Of these four trials reported individually, only LEADER and SUSTAIN-6 showed a significant reduction in the primary outcome of three-point MACE.

But overall combining them, for three-point MACE (cardiovascular mortality, nonfatal myocardial infarction, and nonfatal stroke), the hazard ratio for relative risk reduction vs placebo was 0.90 (= .033). Significant relative risk reductions were also seen in cardiovascular mortality (HR, 0.87; = .007) and all-cause mortality (HR, 0.88; = .002).

However, there were no significant effects of GLP-1 agonists on fatal or nonfatal myocardial infarction, fatal or nonfatal stroke, hospital admission for unstable angina, or hospital admission for heart failure compared with placebo.

There were also no differences in the proportions with severe hypoglycemia (odds ratio [OR], 0.93; = .56), acute pancreatitis (OR, 0.90; = .54), pancreatic cancer (OR, 0.83; = .70), or medullary thyroid cancer, but there was an overall numeric imbalance in papillary thyroid cancers (17 in GLP-1 agonist groups vs 10 placebo).

Differences Among GLP-1 Receptor Agonists and Clinical Impact

In addition to the dosing issue, Dr Taylor points out that the clinical profile of GLP-1 agonists may also differ by their pharmacokinetics, in that the short-acting ones with higher peaks of action may be more likely to predispose patients to nausea and vomiting, a known side effect that could affect adherence. Differences in molecular weight and binding properties may also differentially affect cardiovascular risk.  

Dr Taylor also notes that all four cardiovascular-outcomes trials "focus on analysis of mean data and implicitly support a one-size-fits-all therapeutic approach. However, there is considerable interindividual variation with respect to the magnitude of clinical benefit, suggesting that a personalized medicine strategy might enable physicians to select the best drug for each patient."

For example, both liraglutide and extended-release exenatide's cardiovascular benefits were seen only among obese patients, and not among those with body-mass indexes <30 kg/m2.

Dr Bethel advised that clinicians consult the new 2018 American Diabetes Association Standards of Medical Care for guidance on individualization of therapy.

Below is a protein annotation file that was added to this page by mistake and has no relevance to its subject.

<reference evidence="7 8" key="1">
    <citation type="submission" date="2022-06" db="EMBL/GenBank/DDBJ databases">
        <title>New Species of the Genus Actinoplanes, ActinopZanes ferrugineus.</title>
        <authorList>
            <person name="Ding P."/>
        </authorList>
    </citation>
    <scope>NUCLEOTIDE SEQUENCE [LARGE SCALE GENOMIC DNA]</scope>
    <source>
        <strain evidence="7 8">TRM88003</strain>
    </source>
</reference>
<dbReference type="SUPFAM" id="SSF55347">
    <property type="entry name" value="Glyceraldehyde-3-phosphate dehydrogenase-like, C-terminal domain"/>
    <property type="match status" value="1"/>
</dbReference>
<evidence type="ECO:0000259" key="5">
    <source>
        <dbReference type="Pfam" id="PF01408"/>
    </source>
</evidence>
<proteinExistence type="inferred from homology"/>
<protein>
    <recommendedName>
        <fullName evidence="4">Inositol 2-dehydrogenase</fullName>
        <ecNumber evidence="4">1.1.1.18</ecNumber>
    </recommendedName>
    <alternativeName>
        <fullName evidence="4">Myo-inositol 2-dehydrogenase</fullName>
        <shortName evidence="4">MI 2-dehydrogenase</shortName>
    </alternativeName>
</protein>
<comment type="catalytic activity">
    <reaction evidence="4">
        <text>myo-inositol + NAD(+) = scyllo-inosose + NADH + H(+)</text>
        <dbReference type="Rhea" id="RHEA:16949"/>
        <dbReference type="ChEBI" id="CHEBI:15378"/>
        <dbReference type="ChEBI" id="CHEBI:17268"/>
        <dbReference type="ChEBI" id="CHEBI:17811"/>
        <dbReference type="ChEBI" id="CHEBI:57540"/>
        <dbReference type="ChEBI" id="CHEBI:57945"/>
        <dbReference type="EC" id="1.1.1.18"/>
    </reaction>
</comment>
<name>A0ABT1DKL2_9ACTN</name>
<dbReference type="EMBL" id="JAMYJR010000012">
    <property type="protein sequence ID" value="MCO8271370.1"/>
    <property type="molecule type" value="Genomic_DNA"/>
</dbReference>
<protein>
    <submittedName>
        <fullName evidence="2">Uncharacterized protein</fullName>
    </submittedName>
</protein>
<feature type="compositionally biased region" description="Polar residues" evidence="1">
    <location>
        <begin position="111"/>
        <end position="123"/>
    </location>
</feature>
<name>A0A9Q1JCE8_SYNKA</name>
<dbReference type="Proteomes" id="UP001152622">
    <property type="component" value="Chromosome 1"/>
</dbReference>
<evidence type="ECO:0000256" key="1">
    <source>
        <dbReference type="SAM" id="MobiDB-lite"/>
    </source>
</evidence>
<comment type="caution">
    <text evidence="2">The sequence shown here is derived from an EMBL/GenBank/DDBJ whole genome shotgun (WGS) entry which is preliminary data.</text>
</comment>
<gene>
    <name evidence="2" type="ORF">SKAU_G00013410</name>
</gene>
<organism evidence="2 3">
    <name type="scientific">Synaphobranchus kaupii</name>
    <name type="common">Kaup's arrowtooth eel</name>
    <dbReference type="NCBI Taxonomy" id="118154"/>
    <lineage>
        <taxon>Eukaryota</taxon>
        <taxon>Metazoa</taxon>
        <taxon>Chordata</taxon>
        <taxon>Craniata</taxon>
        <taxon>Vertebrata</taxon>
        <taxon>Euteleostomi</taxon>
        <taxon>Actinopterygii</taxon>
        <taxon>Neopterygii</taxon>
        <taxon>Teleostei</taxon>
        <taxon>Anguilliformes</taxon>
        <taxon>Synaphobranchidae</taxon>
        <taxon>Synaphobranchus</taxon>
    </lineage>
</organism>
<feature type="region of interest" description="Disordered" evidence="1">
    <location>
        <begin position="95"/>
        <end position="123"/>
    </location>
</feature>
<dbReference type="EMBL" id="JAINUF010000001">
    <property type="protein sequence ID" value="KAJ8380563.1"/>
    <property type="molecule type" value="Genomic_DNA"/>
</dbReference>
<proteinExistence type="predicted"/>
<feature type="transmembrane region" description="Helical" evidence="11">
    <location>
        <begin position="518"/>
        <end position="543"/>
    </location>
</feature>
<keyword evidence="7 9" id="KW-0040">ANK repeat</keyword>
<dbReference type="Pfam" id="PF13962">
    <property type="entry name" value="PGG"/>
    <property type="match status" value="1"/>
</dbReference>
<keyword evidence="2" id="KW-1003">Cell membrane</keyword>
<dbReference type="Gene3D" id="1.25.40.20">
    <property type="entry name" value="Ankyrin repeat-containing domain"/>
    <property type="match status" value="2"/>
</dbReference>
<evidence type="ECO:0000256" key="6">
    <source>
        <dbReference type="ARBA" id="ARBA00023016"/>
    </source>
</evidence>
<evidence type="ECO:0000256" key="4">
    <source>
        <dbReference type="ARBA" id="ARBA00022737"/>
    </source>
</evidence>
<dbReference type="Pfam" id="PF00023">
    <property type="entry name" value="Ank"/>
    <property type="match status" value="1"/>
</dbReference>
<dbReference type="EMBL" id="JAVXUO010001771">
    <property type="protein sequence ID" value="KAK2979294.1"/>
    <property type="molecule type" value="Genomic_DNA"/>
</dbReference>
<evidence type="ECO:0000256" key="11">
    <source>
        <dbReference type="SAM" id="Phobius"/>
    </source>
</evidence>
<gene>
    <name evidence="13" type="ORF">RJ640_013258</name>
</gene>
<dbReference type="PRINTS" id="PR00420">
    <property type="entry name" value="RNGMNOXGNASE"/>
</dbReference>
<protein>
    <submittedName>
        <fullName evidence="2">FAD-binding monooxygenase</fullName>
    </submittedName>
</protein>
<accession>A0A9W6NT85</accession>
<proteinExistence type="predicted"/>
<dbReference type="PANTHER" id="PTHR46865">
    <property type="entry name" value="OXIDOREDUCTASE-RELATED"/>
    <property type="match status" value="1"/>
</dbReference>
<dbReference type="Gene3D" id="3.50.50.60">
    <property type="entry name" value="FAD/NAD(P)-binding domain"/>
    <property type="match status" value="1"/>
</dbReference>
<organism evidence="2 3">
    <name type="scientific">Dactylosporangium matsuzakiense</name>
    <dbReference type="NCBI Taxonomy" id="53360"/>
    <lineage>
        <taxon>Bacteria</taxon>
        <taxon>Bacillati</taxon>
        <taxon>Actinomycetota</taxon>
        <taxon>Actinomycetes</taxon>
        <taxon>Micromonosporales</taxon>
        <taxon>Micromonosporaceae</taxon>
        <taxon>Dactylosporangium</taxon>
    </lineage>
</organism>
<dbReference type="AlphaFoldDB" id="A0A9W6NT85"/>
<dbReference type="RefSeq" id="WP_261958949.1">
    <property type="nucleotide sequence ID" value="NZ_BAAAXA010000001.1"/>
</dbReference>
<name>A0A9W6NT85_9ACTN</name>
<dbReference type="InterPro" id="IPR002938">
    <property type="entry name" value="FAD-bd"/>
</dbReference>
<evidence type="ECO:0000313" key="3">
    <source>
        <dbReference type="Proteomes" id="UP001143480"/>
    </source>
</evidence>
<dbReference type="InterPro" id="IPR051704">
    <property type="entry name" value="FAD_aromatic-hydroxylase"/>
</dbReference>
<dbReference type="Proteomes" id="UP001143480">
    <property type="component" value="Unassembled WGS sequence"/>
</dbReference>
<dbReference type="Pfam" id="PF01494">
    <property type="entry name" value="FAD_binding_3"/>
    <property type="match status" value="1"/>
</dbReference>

Those guidelines say that in patients with atherosclerotic cardiovascular disease (ASCVD) in whom metformin isn't sufficient to meet glycemic targets, consideration should be given to an agent with proven cardiovascular risk reduction — such as the GLP-1 agonist liraglutide — and/or mortality reduction — such as that observed with the sodium glucose cotransporter-2 (SGLT2) inhibitor empagliflozin (Jardiance, Boehringer Ingelheim/Lilly).

Of course, Dr Bethel adds, this should be done "after consideration of drug-specific and patient factors, including potency, cost, convenience, and tolerability."

The study was funded by Amylin Pharmaceuticals (AstraZeneca). Dr Bethel has received research support from AstraZeneca, GlaxoSmithKline, and Merck; participated in advisory boards, steering committees, or data safety monitoring boards for Boehringer Ingelheim, AstraZeneca, NovoNordisk, and Theracos; and received honoraria for participation in academic conferences from Sanofi. Disclosures for the coauthors are listed in the paper. Dr Taylor has received grant support from the US National Institute of Diabetes and Digestive and Kidney Diseases and the American Diabetes Association. He has received personal fees from Ionis Pharmaceuticals, grants from Regeneron, and owns stock in Celgene, Abbott Laboratories, and Amgen. He was previously employed at Bristol-Myers Squibb (2002–2013). Bristol-Myers Squibb acquired the exenatide program as part of the acquisition of Amylin, but he was not involved in the exenatide program during his time at the company. He divested all Bristol-Myers Squibb stock in 2016, and the exenatide program was sold to AstraZeneca in 2014. Bristol-Myers Squibb and AstraZeneca jointly acquired Amylin Pharmaceuticals' exenatide program in 2012, but he has not had any role with respect to the exenatide program since he left Bristol-Myers Squibb in 2013.

Lancet Diabetes Endocrinol. Published online December 6, 2017. Abstract, Editorial

For more diabetes and endocrinology news, follow us on Twitter and on Facebook.


Comments on Medscape are moderated and should be professional in tone and on topic. You must declare any conflicts of interest related to your comments and responses. Please see our Commenting Guide for further information. We reserve the right to remove posts at our sole discretion.
Post as: